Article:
My parents loved to entertain. Many nights my dad would pull into the driveway and get out of his car, calling down the block, “Hey Bob, why don’t you and Dolores come down for a drink?” Within 20 minutes, Bob and Dolores would be sitting in our living room enjoying a Manhattan with my parents. My mom would pull us into the living room to say a polite “hello” to their guests. We’d have a quick, catch-up conversation about school or our summer and in hindsight, it turned out to be an amazing way to connect with these older friends of my parents.
The impromptu drink was a great way for my parents to stay connected to their neighbors. One hour, once a week with different neighbors kept them close to their friends and their community.
The biggest party of the year happened annually at our house. My folks were known for throwing the best New Year’s Eve parties. These were great because not only were the adults invited, but each of us five kids got to invite our own friends. It was my mother’s way of keeping us home and off the streets on this drinking holiday but it turned into a fun, crazy event we all looked forward to once a year.
No one seemed to mind talking with someone twenty years older or younger than themselves and it was amazing how everyone mingled and connected, regardless of their age.
I grew up in a musical family. My oldest brother, who’s an incredibly gifted musician, was the focal point. He and my dad, who played the ukulele, would belt out songs by Sinatra, The Beatles and any request a guest might make. My mom joined in, playing her piano, and my sisters and other brother and I would sing along. My brother’s friends came with their instruments knowing the party would turn into a big jam session and before you knew it, every guest was singing. Age was no barrier to singing a solo and even the most timid person was pulled into the music belting out their favorite song.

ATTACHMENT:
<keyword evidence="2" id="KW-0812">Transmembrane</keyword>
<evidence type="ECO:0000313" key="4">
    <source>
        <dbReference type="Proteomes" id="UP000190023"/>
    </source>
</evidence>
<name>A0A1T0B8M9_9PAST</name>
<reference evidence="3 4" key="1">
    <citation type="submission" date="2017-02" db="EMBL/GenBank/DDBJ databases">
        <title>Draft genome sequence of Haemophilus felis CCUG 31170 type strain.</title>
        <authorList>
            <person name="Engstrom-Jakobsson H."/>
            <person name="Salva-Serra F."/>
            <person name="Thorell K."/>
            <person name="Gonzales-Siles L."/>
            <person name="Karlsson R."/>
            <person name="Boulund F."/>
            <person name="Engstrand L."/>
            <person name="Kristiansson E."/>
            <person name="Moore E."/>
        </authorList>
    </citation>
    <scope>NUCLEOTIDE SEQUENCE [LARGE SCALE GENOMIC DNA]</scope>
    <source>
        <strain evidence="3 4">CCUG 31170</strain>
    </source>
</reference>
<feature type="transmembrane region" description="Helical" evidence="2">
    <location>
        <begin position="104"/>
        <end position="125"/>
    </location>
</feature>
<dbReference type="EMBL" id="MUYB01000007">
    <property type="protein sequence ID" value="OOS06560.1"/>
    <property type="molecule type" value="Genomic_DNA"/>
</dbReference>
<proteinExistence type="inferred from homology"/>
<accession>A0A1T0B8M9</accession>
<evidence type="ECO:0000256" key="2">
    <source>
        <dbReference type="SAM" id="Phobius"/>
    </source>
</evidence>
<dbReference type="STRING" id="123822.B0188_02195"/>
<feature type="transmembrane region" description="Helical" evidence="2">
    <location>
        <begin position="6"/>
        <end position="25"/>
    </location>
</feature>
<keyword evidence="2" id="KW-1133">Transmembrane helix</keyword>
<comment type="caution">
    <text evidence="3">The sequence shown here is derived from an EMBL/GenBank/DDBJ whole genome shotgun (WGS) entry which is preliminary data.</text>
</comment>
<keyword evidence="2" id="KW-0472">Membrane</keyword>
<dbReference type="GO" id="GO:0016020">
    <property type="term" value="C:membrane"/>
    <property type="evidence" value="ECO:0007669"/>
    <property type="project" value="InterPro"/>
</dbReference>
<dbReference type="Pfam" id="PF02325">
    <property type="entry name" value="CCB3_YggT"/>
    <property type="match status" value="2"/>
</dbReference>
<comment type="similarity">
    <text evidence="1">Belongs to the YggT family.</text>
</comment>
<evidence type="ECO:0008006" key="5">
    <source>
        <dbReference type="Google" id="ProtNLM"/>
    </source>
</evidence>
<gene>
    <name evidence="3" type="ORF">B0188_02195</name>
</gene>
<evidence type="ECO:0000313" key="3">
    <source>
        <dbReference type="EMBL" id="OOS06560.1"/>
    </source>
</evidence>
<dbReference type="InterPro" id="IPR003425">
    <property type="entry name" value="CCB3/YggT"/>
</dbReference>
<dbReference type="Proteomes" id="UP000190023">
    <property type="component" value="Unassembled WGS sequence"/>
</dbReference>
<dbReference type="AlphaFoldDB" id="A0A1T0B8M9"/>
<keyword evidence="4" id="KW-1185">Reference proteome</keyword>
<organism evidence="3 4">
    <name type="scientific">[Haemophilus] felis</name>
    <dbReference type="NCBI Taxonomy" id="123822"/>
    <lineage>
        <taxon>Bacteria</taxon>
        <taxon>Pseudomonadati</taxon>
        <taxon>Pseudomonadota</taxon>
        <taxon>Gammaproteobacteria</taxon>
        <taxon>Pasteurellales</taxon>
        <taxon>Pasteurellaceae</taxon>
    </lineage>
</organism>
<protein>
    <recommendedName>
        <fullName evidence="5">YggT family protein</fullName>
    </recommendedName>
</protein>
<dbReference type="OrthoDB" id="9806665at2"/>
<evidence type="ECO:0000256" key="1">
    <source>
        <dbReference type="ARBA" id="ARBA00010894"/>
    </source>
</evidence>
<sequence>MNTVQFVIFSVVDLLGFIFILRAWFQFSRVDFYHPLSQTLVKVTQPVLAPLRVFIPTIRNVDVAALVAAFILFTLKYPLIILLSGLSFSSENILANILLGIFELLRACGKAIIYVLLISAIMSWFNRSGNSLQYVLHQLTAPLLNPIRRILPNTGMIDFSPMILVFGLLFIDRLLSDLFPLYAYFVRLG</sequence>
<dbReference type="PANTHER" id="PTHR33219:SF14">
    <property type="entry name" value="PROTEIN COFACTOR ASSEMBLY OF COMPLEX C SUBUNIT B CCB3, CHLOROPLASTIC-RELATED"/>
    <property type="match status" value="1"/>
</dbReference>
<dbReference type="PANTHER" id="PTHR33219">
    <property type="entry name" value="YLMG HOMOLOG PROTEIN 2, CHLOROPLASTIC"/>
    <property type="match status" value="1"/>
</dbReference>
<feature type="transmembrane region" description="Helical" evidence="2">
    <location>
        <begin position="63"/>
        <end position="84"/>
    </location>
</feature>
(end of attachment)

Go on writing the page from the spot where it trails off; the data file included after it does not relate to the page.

The parties continued with my parents even after they moved out of their big house. My dad continued to ask neighbors in their Florida condo community down for the impromptu drink. When my sister and I were in college, they’d take their parties on the road driving 20-some hours up from Florida just to host a tailgate party before each football game. My mom brought the lasagna, my dad his ukulele. Complete strangers walking by our car would stop and belt out a song and my most skeptic friends found joy in singing a song with my dad. Once again, parents and kids came together over music and we all saw each other as people, not just “that old guy” or “that college kid.”
I guess that’s what stuck with me the most. Seeing these people who were so much older than me as people and not just my parents’ friends. I saw them as funny, smart and interesting. It gave me insight and taught me we all have distinct personalities and a history worth learning about regardless of our age.
So this year I challenge you to break from your segregated guest list when hosting your holiday party. Invite your kids and have them invite some of their friends.
Make these parties an opportunity to connect, face-to-face, with different generations. Show your children they can talk with someone who isn’t their age and that these connections are real, not superficial, “photo-perfect” social connections. In mixing our generations at parties, we see each other in comfortable, casual settings that are less intimidating. I guarantee the next day your child might just say something like, “I like Mr. Jones. He’s actually a pretty cool guy.” Who knows — you may say the same thing about one of your kid’s friends!
– Germaine Caprio, MAJAMAS EARTH Company Owner & Designer